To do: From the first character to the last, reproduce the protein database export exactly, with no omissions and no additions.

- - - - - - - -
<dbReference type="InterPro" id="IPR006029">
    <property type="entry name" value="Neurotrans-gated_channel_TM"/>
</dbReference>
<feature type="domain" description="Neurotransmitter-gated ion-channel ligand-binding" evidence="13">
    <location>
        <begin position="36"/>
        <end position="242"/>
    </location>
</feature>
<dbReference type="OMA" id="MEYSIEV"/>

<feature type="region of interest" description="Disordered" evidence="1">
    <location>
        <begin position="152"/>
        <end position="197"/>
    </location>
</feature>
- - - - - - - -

<dbReference type="InterPro" id="IPR006029">
    <property type="entry name" value="Neurotrans-gated_channel_TM"/>
</dbReference>
<feature type="domain" description="Neurotransmitter-gated ion-channel ligand-binding" evidence="13">
    <location>
        <begin position="36"/>
        <end position="242"/>
    </location>
</feature>
<dbReference type="OMA" id="MEYSIEV"/>

<feature type="region of interest" description="Disordered" evidence="1">
    <location>
        <begin position="152"/>
        <end position="197"/>
    </location>
</feature>